A daguerreotype had not been out a great while and along in 1850 Mr. English made them. After awhile he dropped that and began experimenting with machinery. Mr. English made a turning machine in his round top shop which would cut an irregular last. There were two lathes and a pattern was put in and there was a saw which cut in unison with the turning of the last. He carried on the last business for a few years. He wouldn’t make a fashionable last so that is probably why he lost the business. He made several of these turning machines. Hammond and Merritt had one in their factory on the Mill Gorge. There was a gristmill with several runs of stone and below that a sawmill with machinery for making other things out of wood. There was one of Mr. English’s turning machines over in the foundry where they turned out wagon spokes, etc.

Along about 1858-59 Mr. English got up a sort of photographic apparatus, so that he took pictures around the area. He had a room in his house for working with daguerreotypes and one for sensitizing and developing “amber types”. By the time the Civil War broke out he had completed a daguerreotype machine and used it for a year or so.

In 1862, Nathan made up a portable “amber type” machine. It was a box 10 inches square and 20 inches long. This was the wet process. Mr. English made quite a few of these apparatus’s and he used to fit men out with them. He outfitted a boy studying to be a doctor who put himself through college by taking pictures during vacations - at the seashore and elsewhere. Mr. Milliken of the Brattleboro Reporter bought the patent right. Mr. English took hundreds of pictures, many of them portraits.

N.F.’s last years were spent making microscopes, telescopes, etc. He ground thousands of lenses and had rather a craze for making them. He spent months making powerful microscopes. He had one with such a wonderful lens that doctors used to come from all over to use his microscope, as it was so much better than theirs.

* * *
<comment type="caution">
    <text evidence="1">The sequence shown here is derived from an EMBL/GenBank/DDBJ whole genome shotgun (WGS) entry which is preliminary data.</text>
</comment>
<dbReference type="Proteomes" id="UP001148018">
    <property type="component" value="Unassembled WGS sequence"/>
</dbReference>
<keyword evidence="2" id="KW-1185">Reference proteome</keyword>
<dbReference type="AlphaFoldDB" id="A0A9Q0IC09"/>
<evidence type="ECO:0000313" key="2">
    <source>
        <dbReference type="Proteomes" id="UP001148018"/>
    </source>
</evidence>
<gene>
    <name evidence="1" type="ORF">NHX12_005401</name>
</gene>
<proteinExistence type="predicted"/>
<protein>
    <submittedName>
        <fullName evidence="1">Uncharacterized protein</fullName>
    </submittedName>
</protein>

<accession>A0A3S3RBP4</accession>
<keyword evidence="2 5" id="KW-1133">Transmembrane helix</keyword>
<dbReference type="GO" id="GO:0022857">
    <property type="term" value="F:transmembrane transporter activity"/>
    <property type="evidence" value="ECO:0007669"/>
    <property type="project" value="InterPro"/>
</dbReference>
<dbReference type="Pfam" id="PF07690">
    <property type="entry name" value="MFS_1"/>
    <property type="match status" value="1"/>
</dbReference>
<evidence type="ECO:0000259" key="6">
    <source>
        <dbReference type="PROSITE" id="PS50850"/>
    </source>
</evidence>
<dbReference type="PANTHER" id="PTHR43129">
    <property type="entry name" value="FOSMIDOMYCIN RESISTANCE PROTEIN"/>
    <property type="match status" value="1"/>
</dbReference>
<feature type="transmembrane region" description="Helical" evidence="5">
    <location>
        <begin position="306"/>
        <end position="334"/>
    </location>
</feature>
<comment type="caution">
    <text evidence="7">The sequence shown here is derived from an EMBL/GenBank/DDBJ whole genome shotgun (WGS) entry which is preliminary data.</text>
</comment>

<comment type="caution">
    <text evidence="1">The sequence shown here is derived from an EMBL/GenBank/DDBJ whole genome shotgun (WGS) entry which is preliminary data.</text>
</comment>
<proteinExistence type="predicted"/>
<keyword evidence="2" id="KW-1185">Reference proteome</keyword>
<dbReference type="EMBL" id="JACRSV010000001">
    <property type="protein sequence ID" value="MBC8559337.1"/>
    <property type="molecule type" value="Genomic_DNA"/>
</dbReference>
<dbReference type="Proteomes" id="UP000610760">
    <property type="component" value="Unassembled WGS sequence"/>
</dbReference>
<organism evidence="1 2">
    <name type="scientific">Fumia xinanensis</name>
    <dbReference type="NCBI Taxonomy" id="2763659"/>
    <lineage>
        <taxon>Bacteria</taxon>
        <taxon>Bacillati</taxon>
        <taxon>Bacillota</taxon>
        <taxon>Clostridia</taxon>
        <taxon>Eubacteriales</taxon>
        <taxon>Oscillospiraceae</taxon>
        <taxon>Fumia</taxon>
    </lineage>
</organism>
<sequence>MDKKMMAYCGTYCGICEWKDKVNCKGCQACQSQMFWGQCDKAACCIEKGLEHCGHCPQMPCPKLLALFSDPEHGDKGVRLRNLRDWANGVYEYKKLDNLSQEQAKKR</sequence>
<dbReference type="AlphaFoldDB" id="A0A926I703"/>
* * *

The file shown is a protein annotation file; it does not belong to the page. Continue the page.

Reprinted from the Vermont Standard, “Historically Speaking” by Carol Mowry.

Willard Twin Bridge Rebuild, 2001

Tuesday, May 8th, 2012

Lattice interior of Willard Bridge

Lattice interior of Willard Bridge

Seth Kelley worked on this covered bridge as a sub-contractor for Jan Lewandoski in 2001. A hurricane had destroyed the original bridge during the 1930’s. The state had replaced the bridge with one built of concrete. The concrete bridge began to crumble and fail in less than 65 years. The town opted to rebuild the covered bridge.

The bridge is a Town Lattice Truss spanning eighty feet over the Ottauquechee River. Some of the features of the original bridge were changed in the new bridge, most notably, the engineer specified natural ships knees from Maine be used in place of knee braces. Ships knees are usually cut from the base of spruce trees where the trunk creates a natural buttress. Milled carefully, ships knees provide stable bracing that offer greater clearance for vehicles passing through the bridge. Although most of the ships knees in this bridge came from Maine, the project required a few additional knees. Seth and Jan selected appropriate trees from Jan’s property and hewed out the additional ships knees. Each of the knees were scribed in place. Oak sheer keys were added and finally the knees were bolted to the truss and tie beams. Seth and Michael Cotroneo spent may hot July days drilling and sledgehammering two inch diameter pegs into the lattice truss. With all of the pegs in place, a crane was used to lift the trusses. When the trusses were plumbed, four inch thick hardwood decking was added along with the board and baton siding. The Bridge was rolled across I beams and lowered down to rest on white oak bearing timbers on the new abutments. The remaining siding work was then finished and a wooden curb was added to the interior of the bridge before opening it for public use. If you ever find yourself in North Harland, be sure to visit the bridge. It is a rare opportunity to go through two covered bridges back to back.

Project Pictures

Click thumbnail for larger image.

Reprinted from Knobb Hill Joinery, with permission.